This study from Korea has two unique features. First, it may be the only one so far comparing results of treatment for shoulder adhesive capsulitis between steroid injections and hyaluronic acid. And second, the authors used ultrasound instead of fluoroscopy (real-time X-rays) to guide the injections.
Many adults (mostly women) between the ages of 40 and 60 years of age develop adhesive capsulitis. You may be more familiar with the term “frozen shoulder” to describe this condition that causes shoulder pain and stiffness.
The terms frozen shoulder and adhesive capsulitis are often used interchangeably. In other words, the two terms describe the same painful, stiff condition of the shoulder no matter what causes it. But frozen shoulder and adhesive capsulitis are actually two separate conditions.
A more accurate way to look at this is to refer to true adhesive capsulitis (affecting the joint capsule) as a primary adhesive capsulitis. As the name suggests, adhesive capsulitis affects the fibrous ligaments that surround the shoulder forming the capsule. The condition referred to as a frozen shoulder usually doesn’t involve the capsule.
Secondary adhesive capsulitis (or true frozen shoulder) might have some joint capsule changes but the shoulder stiffness is really coming from something outside the joint. Some of the conditions associated with secondary adhesive capsulitis include rotator cuff tears, biceps tendinitis, and arthritis. In either condition, the normally loose parts of the joint capsule stick together. This seriously limits the shoulder’s ability to move, and causes the shoulder to “freeze.”
There are two separate schools of thought regarding treatment for adhesive capsulitis. Some experts suggest a home-based approach because eventually the problem corrects itself. Patients use pain relievers, moist heat, and simple exercises to keep the joint moving. Others recommend direct treatment to make sure patients regain normal motion and function.
Most experts agree that severe painful limitations of motion should be treated by a physical therapist. For patients with persistent pain, pain-relieving medications and steroid injections are commonly used in addition to physical therapy. But steroid injections have some disadvantages and some patients either don’t want them or can’t tolerate them. That’s when hyaluronic injections may be used instead.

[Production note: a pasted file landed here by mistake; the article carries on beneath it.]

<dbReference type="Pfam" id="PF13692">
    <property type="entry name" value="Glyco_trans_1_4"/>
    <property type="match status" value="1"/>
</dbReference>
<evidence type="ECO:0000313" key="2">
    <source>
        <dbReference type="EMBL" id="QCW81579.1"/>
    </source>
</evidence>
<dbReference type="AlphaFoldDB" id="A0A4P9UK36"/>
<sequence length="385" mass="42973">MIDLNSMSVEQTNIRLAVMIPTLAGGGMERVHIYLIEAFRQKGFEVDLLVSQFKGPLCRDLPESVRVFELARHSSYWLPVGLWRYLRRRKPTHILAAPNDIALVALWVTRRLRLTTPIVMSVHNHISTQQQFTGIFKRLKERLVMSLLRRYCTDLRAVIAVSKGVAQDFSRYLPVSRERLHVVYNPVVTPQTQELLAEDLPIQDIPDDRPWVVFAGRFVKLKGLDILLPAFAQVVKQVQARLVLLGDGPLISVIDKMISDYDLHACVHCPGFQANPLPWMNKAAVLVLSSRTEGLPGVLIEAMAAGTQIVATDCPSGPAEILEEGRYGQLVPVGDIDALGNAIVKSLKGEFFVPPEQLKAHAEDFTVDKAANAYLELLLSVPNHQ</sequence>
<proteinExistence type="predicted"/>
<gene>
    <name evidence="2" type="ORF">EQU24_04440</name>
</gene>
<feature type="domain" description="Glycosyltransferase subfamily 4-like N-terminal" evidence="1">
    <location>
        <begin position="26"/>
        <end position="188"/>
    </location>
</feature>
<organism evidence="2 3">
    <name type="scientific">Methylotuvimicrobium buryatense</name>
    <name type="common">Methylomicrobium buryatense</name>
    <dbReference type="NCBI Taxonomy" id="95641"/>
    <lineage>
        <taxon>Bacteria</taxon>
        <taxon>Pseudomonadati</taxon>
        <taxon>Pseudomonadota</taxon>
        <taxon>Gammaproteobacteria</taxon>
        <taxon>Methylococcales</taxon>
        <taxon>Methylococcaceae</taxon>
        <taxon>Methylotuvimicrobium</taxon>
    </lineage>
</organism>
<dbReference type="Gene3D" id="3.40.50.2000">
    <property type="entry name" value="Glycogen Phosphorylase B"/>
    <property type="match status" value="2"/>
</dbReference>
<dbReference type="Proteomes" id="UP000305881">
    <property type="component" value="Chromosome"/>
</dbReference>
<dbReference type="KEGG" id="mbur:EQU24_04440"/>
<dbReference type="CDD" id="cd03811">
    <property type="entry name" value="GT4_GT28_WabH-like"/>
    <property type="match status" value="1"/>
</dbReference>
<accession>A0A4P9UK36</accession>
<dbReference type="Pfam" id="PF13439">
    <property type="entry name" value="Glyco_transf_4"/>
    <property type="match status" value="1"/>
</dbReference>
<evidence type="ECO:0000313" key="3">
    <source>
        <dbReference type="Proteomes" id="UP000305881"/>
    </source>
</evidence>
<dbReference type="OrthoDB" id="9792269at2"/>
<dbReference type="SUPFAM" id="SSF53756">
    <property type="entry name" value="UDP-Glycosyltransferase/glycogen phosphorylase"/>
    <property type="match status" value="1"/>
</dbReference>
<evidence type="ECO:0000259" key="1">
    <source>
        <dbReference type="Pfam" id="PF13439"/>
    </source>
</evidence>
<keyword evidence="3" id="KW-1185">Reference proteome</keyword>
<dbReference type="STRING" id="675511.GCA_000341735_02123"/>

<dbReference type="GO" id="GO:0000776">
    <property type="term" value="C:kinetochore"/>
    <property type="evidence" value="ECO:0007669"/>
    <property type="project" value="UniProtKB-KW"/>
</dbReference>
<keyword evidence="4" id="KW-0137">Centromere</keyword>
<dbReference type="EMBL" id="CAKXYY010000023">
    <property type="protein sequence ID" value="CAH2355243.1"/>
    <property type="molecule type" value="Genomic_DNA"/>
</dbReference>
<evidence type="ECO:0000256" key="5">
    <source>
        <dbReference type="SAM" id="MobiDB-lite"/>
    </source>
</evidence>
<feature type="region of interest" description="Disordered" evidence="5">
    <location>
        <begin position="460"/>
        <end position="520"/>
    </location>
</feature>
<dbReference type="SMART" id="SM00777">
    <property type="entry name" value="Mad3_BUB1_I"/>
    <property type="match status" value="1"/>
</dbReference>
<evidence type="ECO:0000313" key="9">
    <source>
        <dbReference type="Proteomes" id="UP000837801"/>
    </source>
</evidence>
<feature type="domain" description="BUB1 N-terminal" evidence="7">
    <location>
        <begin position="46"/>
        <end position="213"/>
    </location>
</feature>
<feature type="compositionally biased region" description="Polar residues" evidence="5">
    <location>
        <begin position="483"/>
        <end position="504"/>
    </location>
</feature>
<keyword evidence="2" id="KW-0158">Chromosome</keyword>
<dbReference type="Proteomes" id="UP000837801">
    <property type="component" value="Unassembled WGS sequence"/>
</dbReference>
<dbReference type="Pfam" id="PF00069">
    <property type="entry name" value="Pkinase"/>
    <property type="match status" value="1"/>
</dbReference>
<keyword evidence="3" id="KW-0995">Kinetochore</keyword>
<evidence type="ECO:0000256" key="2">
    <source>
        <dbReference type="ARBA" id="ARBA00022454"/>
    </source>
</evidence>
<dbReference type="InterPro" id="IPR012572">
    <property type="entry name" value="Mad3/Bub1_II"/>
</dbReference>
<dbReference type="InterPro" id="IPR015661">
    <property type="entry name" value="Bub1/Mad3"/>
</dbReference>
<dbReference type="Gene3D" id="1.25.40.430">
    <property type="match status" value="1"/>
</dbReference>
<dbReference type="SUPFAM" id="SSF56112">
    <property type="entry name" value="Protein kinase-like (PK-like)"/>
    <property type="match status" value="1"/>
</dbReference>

Hyaluronic acid is a normal part of the matrix that makes up cartilage. It has two distinct properties that make it so important for smooth joint motion. It is both viscous (slippery) and elastic. The viscosity allows the tissue to release and spread out energy. The elasticity allows for temporary energy storage. Together, these two properties protect the joint, help provide joint gliding action (especially during slow movement), and act as a shock absorber during faster movements.
Some experts think hyaluronic acid (HA) injected into the shoulder has some additional benefits. They suggest that the HA reduces inflammation of the synovium (lubricating fluid inside the joint). It also has a direct effect on the pressure inside the joint to separate the joint capsule where it is stuck together. Hyaluronic acid may be protective of the joint cartilage and prevent the formation of adhesions that keep the capsule from the smooth gliding action needed for normal shoulder motion.
The question naturally arises — which works better: steroid or hyaluronic acid injections? To find out, the authors of this study divided 90 patients with adhesive capsulitis into two groups. The first group received a series of three steroid injections (spread out over six weeks’ time) into the shoulder.
The second group was injected with hyaluronic acid with the same frequency (one injection every two weeks for a total of three injections over six weeks’ time). Ultrasound (instead of the usual fluoroscopy) was used to guide the needle into the joint. The main advantage of ultrasound over fluoroscopy is that it doesn’t expose the patient to unnecessary radiation. That is important when using a series of injections with the potential for repeated radiation exposure.
Results were measured using pain intensity, shoulder joint motion, and function. Everyone in both groups was evaluated using these measures before treatment and again two weeks and six weeks after treatment. They didn’t find much difference in outcomes between the two treatment techniques.
Everyone in both groups had less pain, better motion, and improved function. These improvements were observed at the two week follow-up and maintained through the six-week check-up. The only difference was greater passive external shoulder rotation with the hyaluronic acid injections. This might have occurred because the pressure from the hyaluronic acid opened up the joint space, which is needed to increase external rotation.
The authors concluded by saying that hyaluronic acid injections delivered with careful placement using ultrasound may be just as effective as steroid injections. In fact, there may be some added advantages. The patients receiving hyaluronic injection via ultrasound are not exposed to radiation. They are not affected by the potential negative consequences of steroids (e.g., thinning and weakening of the soft tissues, skin color change). They even get some extra rotational motion.
For patients who cannot tolerate steroid injections (or who don’t want them), hyaluronic acid injection may be a good alternative treatment approach. Likewise, patients with other problems that affect the soft tissues such as diabetes, hyaluronic acid injections may be a better choice.